I should also note that one of my friends as a 2 TB external hardrive that he uses just for video games. It cost him like 80 dollars. He buys games, downloades them entirely to his hard drive and returns them the next day for a near full refund. Still has the game but eliminated the cost. Might be worth a try for those of you who are into games but don't want to spend the money.

    • profile image


      5 years ago

      Quite frankly, while at first the idea scared the bejeesus out of me, I'm not worried. If Microsoft DOES release the 720 without used game compatibility, they'll quickly fix it and re-release the console with the ability to play used games.

      But I predict about 2% chance they actually do something so dumb.

    • drspaniel profile imageAUTHOR


      5 years ago from Somewhere, where the sun shines once a year...

      I agree with you there! :)

    • profile image


      5 years ago

      I have a PlayStation, PlayStation 2, and Xbox 360. When I got my Xbox 360 I replaced my PlayStation 2 games with the Xbox versions. The graphics and sound effects put the PlayStation 2 to shame. I specifically got my Xbox 360 so I can play Grand Theft Auto: San Andreas and Grand Theft Auto IV on the same system. I'll only get an Xbox 720 if it plays Grand Theft Auto III, Max Payne, Grand Theft Auto: Vice City, Max Payne 2, Manhunt, Red Dead Revolver, Grand Theft Auto: San Andreas, Bully, Grand Theft Auto IV, Red Dead Redemption, and Max Payne 3. Otherwise forget it!

    • Stillripah profile image


      5 years ago

      Not every kid will be able to afford a $60 + game every time they need to play, so Microsoft better rethink or suffer the consequences.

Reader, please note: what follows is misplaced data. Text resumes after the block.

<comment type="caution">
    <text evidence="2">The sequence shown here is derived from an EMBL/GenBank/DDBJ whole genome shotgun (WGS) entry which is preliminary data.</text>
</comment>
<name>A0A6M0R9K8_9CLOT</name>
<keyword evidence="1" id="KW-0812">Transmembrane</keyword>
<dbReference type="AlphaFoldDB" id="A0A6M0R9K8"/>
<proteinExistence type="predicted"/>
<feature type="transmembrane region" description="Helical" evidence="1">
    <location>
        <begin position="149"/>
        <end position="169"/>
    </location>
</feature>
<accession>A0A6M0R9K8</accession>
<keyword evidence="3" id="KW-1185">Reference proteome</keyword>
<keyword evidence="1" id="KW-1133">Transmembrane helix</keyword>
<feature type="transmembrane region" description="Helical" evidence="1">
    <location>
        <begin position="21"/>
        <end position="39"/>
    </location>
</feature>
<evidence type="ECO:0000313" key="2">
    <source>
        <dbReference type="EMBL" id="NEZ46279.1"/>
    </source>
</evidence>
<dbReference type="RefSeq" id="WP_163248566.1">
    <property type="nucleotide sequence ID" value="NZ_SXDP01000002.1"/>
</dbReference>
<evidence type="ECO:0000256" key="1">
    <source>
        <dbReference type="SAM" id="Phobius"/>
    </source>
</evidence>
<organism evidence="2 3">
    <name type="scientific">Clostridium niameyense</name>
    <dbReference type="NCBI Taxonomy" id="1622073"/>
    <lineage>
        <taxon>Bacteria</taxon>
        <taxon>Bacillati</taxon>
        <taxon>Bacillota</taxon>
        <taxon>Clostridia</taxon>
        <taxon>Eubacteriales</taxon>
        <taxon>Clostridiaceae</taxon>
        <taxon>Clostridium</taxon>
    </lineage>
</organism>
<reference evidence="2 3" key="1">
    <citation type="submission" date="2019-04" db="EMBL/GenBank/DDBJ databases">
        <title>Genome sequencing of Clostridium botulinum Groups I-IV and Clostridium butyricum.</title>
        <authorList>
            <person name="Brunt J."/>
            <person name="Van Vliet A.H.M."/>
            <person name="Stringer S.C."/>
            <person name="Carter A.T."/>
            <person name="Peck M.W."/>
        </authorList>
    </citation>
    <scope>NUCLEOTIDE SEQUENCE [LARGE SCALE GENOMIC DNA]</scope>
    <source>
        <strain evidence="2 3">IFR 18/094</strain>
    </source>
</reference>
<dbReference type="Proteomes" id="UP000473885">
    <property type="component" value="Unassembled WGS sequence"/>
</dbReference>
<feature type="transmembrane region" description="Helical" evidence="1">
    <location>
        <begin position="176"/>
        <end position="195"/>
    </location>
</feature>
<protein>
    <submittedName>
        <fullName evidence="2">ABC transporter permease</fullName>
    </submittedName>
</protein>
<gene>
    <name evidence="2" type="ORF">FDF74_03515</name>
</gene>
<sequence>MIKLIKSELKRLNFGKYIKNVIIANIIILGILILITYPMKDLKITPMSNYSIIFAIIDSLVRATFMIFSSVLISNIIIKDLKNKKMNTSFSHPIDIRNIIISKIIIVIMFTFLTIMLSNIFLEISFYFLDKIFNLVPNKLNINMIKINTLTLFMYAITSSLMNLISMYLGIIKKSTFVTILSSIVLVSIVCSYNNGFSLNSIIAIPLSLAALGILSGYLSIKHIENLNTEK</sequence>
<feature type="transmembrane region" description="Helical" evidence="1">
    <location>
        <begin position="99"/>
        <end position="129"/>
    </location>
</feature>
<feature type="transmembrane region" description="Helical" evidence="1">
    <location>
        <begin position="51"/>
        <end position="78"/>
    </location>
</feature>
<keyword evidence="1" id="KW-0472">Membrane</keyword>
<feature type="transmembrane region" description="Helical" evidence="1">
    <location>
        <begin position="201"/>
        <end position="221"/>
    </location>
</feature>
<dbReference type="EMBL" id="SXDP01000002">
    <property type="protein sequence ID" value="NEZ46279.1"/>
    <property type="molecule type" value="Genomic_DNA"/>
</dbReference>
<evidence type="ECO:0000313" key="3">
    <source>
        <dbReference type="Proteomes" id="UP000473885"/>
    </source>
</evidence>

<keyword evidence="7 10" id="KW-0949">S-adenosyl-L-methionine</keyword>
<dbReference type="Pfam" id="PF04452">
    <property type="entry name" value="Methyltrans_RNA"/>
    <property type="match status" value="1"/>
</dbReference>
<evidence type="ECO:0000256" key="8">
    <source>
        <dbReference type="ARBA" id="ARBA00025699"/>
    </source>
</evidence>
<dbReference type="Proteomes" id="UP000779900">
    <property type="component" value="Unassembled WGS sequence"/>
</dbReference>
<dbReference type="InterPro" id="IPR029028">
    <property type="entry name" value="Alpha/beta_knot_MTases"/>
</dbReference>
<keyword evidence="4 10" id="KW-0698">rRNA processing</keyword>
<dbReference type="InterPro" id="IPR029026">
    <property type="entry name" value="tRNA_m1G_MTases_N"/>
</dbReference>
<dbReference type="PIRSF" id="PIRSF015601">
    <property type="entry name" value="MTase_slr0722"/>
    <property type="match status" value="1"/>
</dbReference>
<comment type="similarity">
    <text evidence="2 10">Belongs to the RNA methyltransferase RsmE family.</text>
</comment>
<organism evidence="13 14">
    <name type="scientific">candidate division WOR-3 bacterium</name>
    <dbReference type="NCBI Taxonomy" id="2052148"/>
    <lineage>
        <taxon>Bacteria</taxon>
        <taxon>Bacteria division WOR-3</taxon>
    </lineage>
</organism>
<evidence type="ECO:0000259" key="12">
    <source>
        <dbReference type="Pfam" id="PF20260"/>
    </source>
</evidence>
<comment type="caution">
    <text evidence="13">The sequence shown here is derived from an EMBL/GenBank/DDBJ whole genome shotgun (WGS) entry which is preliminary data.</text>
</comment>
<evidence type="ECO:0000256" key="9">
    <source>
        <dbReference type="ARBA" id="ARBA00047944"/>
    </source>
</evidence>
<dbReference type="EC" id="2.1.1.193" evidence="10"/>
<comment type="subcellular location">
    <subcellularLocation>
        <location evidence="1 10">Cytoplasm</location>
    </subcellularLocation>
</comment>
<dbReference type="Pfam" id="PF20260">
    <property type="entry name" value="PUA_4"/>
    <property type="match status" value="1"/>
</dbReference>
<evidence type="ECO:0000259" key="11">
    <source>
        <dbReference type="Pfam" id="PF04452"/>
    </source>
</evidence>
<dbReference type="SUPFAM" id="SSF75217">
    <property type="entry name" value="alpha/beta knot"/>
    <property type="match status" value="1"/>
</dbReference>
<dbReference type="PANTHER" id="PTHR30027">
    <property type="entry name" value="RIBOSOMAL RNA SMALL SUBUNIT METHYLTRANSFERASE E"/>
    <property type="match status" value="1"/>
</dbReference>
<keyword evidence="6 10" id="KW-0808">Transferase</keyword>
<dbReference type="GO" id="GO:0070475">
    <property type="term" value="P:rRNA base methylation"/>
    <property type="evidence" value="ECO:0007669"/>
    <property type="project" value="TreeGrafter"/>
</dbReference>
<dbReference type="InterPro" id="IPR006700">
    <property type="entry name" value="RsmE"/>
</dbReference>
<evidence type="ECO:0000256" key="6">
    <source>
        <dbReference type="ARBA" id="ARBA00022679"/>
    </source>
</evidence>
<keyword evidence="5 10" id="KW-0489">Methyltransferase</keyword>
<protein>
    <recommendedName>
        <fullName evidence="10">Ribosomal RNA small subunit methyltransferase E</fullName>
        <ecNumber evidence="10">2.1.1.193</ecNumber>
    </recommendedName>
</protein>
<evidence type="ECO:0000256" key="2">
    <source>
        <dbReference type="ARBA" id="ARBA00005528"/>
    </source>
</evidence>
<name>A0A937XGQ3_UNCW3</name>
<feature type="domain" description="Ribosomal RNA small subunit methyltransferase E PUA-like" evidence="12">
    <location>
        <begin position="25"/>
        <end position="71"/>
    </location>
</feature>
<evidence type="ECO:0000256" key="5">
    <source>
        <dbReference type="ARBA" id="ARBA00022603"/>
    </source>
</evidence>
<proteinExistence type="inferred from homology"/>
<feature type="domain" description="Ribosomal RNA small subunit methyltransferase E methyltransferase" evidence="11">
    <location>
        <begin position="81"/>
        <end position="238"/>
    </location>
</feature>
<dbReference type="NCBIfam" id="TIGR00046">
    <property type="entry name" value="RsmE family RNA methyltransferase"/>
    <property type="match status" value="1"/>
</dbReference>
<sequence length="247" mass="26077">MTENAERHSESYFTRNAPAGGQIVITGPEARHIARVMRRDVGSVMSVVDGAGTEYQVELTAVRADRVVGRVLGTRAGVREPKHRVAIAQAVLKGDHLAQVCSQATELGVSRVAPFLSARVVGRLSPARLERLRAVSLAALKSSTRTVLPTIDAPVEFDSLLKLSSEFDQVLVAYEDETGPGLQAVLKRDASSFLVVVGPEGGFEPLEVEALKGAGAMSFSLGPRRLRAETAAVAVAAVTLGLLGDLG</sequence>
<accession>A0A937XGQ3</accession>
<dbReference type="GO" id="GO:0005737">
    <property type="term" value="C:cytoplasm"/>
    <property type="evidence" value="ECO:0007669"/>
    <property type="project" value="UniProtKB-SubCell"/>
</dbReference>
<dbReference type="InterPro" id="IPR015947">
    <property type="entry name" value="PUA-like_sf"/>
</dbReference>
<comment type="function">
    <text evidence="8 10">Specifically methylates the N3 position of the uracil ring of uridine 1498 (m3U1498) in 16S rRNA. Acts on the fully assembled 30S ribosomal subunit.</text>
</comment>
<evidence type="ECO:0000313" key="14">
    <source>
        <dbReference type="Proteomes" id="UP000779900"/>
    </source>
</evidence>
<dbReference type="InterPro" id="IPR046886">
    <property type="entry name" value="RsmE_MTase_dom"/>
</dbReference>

• drspaniel profile imageAUTHOR


      6 years ago from Somewhere, where the sun shines once a year...

      Ahh thanks I hadn't noticed! :)

    • pinappu profile image


      6 years ago from India

      MS is inspiring the hackers by robbing the honest. Drspaniel I think the Amazon add is in my r8 side not in 'left'.

    • drspaniel profile imageAUTHOR


      6 years ago from Somewhere, where the sun shines once a year...

      I agree completely! In fact there would be a ton less angry customers of Xbox 360 if they simply made them to the best capacity! There's no need for silly introductory laws of having to buy a new game for each console! It's ridiculous in my view, and utterly offensive to the player!

    • michiganman567 profile image


      6 years ago from Michigan

      I don't think that video game systems utilize the full capabilities of the old systems before they come out with the new systems. Why is there a need for a 720 other than ripping off the Xbox 360 customers once again?


    This website uses cookies

    As a user in the EEA, your approval is needed on a few things. To provide a better website experience, uses cookies (and other similar technologies) and may collect, process, and share personal data. Please choose which areas of our service you consent to our doing so.

    For more information on managing or withdrawing consents and how we handle data, visit our Privacy Policy at:

    Show Details
    HubPages Device IDThis is used to identify particular browsers or devices when the access the service, and is used for security reasons.
    LoginThis is necessary to sign in to the HubPages Service.
    Google RecaptchaThis is used to prevent bots and spam. (Privacy Policy)
    AkismetThis is used to detect comment spam. (Privacy Policy)
    HubPages Google AnalyticsThis is used to provide data on traffic to our website, all personally identifyable data is anonymized. (Privacy Policy)
    HubPages Traffic PixelThis is used to collect data on traffic to articles and other pages on our site. Unless you are signed in to a HubPages account, all personally identifiable information is anonymized.